The State Department has certified 35 nations and one economy as meeting the requirements of Section 609 of Public Law 101-162, thus allowing them to continue to export shrimp to the U.S. However, State has suspended its certification of Mexico, which imposes new restrictions on imports of shrimp from that country.

Section 609 prohibits the importation of wild-caught shrimp or products from shrimp harvested with commercial fishing technology unless State certifies to Congress that (1) the harvesting nation has adopted a regulatory program governing the incidental taking of relevant species of sea turtles in the course of commercial shrimp harvesting that is comparable to the program in effect in the U.S. and has an average incidental take rate comparable to that of the U.S. or (2) the particular fishing environment of the harvesting nation does not pose a threat of the incidental taking of sea turtles in the course of shrimp harvesting. State makes certifications annually and bases them in part on verification visits to exporting countries.

Certified Nations. This year State certified 11 nations as having sea turtle protection programs comparable to that of the U.S.: Colombia, Ecuador, El Salvador, Gabon, Guatemala, Guyana, Honduras, Nicaragua, Nigeria, Panama, and Suriname. In addition, State certified 24 nations and one economy as having fishing environments that do not pose a danger to sea turtles. Of these, the Bahamas, Belize, Costa Rica, the Dominican Republic, Fiji, Hong Kong, Jamaica, Oman, Peru, and Sri Lanka only harvest shrimp using small boats with crews of less than five that use manual rather than mechanical means to retrieve nets, or catch shrimp using other methods that do not threaten sea turtles. Another 16 nations have shrimping grounds only in cold waters where the risk of taking sea turtles is negligible: Argentina, Belgium, Canada, Chile, Denmark, Germany, Iceland, Ireland, the Netherlands, New Zealand, Norway, Russia, Sweden, the United Kingdom, and Uruguay. Finland voluntarily withdrew its certification for lack of a shrimp fishery.

A completed form DS-2031, Shrimp Exporter’s/Importer’s Declaration, must accompany all shipments of shrimp and shrimp products from these countries.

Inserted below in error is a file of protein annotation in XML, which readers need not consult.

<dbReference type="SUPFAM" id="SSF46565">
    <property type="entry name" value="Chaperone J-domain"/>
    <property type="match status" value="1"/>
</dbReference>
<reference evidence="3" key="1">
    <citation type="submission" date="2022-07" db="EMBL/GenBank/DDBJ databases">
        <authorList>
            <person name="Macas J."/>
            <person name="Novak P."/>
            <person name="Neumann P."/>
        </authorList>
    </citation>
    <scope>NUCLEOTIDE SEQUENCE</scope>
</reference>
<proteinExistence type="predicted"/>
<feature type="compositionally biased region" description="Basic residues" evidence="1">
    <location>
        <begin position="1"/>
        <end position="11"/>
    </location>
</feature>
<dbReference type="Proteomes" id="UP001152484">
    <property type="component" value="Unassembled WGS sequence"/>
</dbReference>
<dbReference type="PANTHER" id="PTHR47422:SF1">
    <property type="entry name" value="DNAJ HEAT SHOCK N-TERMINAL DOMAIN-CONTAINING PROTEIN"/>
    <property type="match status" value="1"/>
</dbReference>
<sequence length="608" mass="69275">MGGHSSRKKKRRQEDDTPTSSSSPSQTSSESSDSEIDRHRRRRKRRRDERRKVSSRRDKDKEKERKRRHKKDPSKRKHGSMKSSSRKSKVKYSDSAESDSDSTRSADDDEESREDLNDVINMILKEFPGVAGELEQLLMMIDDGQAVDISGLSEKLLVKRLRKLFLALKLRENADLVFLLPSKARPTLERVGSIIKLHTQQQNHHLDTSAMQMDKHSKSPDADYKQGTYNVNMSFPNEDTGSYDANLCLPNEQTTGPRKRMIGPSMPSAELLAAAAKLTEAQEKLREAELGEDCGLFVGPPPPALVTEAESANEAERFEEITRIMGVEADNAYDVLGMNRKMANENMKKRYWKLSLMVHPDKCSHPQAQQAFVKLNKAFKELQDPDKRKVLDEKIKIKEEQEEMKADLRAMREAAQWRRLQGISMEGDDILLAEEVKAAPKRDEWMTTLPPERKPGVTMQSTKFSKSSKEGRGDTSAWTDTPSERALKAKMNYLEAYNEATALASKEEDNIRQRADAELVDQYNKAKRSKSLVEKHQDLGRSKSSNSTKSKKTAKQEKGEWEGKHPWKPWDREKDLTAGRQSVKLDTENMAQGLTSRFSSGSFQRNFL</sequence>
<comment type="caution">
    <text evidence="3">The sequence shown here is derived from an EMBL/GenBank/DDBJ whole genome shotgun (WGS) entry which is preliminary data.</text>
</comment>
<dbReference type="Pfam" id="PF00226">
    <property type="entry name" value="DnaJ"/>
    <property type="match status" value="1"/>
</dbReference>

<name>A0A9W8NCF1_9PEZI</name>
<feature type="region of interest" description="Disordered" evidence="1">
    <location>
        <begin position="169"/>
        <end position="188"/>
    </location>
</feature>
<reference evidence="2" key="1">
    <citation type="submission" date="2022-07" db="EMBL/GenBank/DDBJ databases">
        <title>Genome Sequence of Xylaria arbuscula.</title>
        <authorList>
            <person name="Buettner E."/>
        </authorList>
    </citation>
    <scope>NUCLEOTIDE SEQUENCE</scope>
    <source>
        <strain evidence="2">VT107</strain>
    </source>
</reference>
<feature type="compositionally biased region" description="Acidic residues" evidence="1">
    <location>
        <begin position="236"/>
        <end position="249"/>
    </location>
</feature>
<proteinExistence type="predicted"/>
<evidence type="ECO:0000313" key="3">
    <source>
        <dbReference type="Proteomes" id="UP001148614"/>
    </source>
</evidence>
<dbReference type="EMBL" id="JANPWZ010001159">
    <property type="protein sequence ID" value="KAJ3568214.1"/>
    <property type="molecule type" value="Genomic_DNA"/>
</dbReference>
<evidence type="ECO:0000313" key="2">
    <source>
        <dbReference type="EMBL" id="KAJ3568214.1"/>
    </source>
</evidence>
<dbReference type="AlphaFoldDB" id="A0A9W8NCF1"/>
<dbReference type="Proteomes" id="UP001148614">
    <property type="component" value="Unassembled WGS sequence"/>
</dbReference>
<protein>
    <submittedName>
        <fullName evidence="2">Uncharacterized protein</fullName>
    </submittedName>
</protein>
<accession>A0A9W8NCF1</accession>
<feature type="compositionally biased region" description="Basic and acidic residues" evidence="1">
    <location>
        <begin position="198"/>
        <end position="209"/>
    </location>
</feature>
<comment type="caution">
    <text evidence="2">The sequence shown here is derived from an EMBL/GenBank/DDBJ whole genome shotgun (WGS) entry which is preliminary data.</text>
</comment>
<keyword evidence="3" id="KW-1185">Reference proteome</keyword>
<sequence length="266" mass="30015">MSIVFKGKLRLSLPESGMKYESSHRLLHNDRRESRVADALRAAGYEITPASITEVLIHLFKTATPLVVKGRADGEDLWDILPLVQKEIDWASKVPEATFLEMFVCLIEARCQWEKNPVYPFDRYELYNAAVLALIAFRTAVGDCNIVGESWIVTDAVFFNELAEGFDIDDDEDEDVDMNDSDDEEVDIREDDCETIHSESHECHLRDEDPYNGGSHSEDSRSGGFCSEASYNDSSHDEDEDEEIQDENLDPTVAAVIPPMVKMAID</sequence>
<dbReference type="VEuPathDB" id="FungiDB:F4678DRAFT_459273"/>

State has suspended its certification of Mexico because its sea turtle protection program is no longer comparable to that of the U.S. As a result, U.S. imports of wild-caught shrimp from Mexico are no longer allowed, and only shrimp harvested from aquaculture may be imported from Mexico.

Uncertified Nations. For shrimp and products of shrimp harvested with turtle excluder devices in an uncertified nation to be eligible for importation into the U.S. under the exemption for shrimp harvested by commercial shrimp trawl vessels using TEDs comparable in effectiveness to those required in the U.S., State must determine in advance that the government of the harvesting nation has put in place adequate procedures to monitor the use of TEDs in the specific fishery in question and ensure the accurate completion of the DS-2031 forms.

At this time, State has determined that only shrimp and shrimp products harvested in the following areas are eligible for entry under this provision. The importation of TED-caught shrimp from any other uncertified nation will not be allowed.

- Australia: northern prawn fishery, Queensland East Coast trawl fishery, Torres Strait prawn fishery

- French Guiana: domestic trawl fishery

- Malaysia: Kelantan, Terengganu, Pahang, and Johor fisheries

State has also determined that the following types of shrimp and products thereof may be imported into the U.S. under the exemption for shrimp harvested in a manner or under circumstances determined not to pose a threat of the incidental taking of sea turtles.

- shrimp harvested in the Spencer Gulf region in Australia

- shrimp harvested with mosquito nets in South Korea

- Mediterranean red shrimp and products thereof harvested in the Mediterranean Sea by Spain

- shrimp harvested with shrimp baskets in Hokkaido, Japan

All DS-2031 forms accompanying shrimp imports from uncertified nations must be originals with the appropriate box checked and signed by a responsible government official of the harvesting nation.

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